Eucalyptus bowmanii F.Muell. ex Benth.
Eucalyptus nubila Maiden & Blakely
Eucalyptus siderophloia glauca H.Deane & Maiden
Eucalyptus siderophloia rostrata Benth.
Common Name: Red Ironbark
Eucalyptus fibrosa is an evergreen tree that can grow up to 35 metres tall[
The tree is harvested from the wild for its wood, which is used commercially. This is one of three species of tree that produce a much sought-after, immensely strong and durable timber known as 'Red Ironbark'[
Australia - New South Wales, Queensland
Locally frequent, in wet or dry sclerophyll forest growing on shallower and somewhat infertile, sandy or stony soils[
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Eucalyptus fibrosa is native to the warm temperate and subtropical zones of eastern Australia, just entering into the tropical regions of Queensland.
Eucalyptus species generally require a sunny position, succeeding in a wide range of well-drained, circumneutral soils of low to moderate fertility[
The plant develops a lignotuber - this is a woody tuber that starts to develop near the base of seedlings and can become massive in the mature plants of some species. It possesses embedded vegetative buds, allowing the plant to regenerate following crown destruction, for example by fire[
The tree has a thick, hard, corrugated bark[
]. This species is one of the ironbark group of Eucalypts. The resin exudes into the bark then hardens making the bark very haed and difficult to cut through with primitive tools[
Eucalyptus species have not adopted a deciduous habit and continue to grow until it is too cold for them to do so. This makes them more susceptible to damage from sudden cold snaps. If temperature fluctuations are more gradual, as in a woodland for example, the plants have the opportunity to stop growing and become dormant, thus making them more cold resistant. A deep mulch around the roots to prevent the soil from freezing also helps the trees to survive cold conditions[
]. Many members of this genus are remarkably adaptable however, and there can be a dramatic increase in the hardiness of subsequent generations from the seed of survivors growing in temperate zones[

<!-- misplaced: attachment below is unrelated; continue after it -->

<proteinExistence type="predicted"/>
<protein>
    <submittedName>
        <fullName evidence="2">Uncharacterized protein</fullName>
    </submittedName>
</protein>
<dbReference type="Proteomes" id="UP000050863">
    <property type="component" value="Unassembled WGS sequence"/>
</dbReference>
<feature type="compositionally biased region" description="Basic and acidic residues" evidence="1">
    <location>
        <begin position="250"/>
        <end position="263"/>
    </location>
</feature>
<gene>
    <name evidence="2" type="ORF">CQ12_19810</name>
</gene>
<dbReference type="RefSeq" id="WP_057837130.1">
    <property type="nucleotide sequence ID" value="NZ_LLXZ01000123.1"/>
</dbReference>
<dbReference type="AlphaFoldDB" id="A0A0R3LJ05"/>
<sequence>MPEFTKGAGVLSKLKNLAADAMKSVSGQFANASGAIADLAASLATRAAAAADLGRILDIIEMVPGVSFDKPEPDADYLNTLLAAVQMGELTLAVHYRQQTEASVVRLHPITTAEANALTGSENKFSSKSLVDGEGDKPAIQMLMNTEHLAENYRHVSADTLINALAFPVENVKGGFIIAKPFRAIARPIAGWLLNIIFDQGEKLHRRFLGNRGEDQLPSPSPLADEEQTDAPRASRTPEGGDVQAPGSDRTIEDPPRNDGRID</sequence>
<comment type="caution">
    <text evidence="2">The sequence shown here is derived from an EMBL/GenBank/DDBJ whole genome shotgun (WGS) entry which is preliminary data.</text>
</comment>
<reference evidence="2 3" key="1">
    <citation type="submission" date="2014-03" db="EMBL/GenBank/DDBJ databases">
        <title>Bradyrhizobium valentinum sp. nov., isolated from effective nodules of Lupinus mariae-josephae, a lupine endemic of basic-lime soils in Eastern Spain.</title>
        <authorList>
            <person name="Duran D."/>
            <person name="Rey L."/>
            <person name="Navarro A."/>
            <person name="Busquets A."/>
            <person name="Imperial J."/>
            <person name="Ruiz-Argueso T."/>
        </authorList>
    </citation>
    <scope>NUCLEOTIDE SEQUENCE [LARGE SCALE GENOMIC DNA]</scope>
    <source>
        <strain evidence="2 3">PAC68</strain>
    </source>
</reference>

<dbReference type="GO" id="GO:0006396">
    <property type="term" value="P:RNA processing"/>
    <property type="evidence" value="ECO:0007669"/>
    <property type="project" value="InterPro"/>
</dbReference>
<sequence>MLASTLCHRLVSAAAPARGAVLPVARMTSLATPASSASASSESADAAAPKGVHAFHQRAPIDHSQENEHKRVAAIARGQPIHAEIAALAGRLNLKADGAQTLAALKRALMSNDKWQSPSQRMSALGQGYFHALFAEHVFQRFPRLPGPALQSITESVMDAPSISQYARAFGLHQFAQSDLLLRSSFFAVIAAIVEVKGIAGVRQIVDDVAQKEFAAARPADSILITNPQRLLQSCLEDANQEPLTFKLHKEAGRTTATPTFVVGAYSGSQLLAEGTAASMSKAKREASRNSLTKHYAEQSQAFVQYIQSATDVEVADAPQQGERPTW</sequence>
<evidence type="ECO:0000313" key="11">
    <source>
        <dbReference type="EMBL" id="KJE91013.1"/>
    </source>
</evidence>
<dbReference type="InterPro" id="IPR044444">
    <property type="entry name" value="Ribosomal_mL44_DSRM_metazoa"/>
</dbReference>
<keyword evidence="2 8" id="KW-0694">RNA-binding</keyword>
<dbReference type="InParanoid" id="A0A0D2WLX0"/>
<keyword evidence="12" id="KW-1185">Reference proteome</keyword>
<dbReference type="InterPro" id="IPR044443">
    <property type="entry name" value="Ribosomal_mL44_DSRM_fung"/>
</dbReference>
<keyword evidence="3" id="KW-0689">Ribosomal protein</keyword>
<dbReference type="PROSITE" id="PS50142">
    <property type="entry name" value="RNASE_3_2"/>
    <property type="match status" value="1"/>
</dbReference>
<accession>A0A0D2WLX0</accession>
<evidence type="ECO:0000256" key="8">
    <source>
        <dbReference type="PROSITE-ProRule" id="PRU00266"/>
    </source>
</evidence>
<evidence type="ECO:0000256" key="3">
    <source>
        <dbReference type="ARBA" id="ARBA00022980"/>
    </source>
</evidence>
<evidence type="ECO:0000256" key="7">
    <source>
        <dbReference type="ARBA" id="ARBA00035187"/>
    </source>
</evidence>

The flowers are a good source of nectar and pollen for bees[
An essential oil is obtained from the leaves. Total quantity of the oil, and its composition, can vary widely from plant to plant, but we have reports that the fresh leaves contain around 0.3 - 0.5% (0.1% dry weight) essential oil. The main components are alpha-pinene (7%), limonene (5%), 1,8-cineole (37 - 55%), aromadendrene (12%), globulol (5%)[
The heartwood is dark red; the sapwood is paler. The grain is close and generally interlocked. The wood is heavy, very hard, very strong and very durable. It is slow to dry but does not collapse appreciably. Due to its immense strength and durability the wood is keenly sought after for piles, poles, sleepers, cross-arms and girders for wharf and bridge construction[
Seed - surface sow late winter/early spring in a sunny position in a greenhouse[
]. Species that come from high altitudes appreciate 6 - 8 weeks cold stratification at 2°c[
]. Pot up the seedlings into individual pots as soon as the second set of seed leaves has developed, if left longer than this they might not move well. Plant out into their permanent positions in early summer and give them some protection from the cold in their first winter. The seed can also be sown in early summer, the young trees being planted in their final positions in late spring of the following year. The seed has a long viability[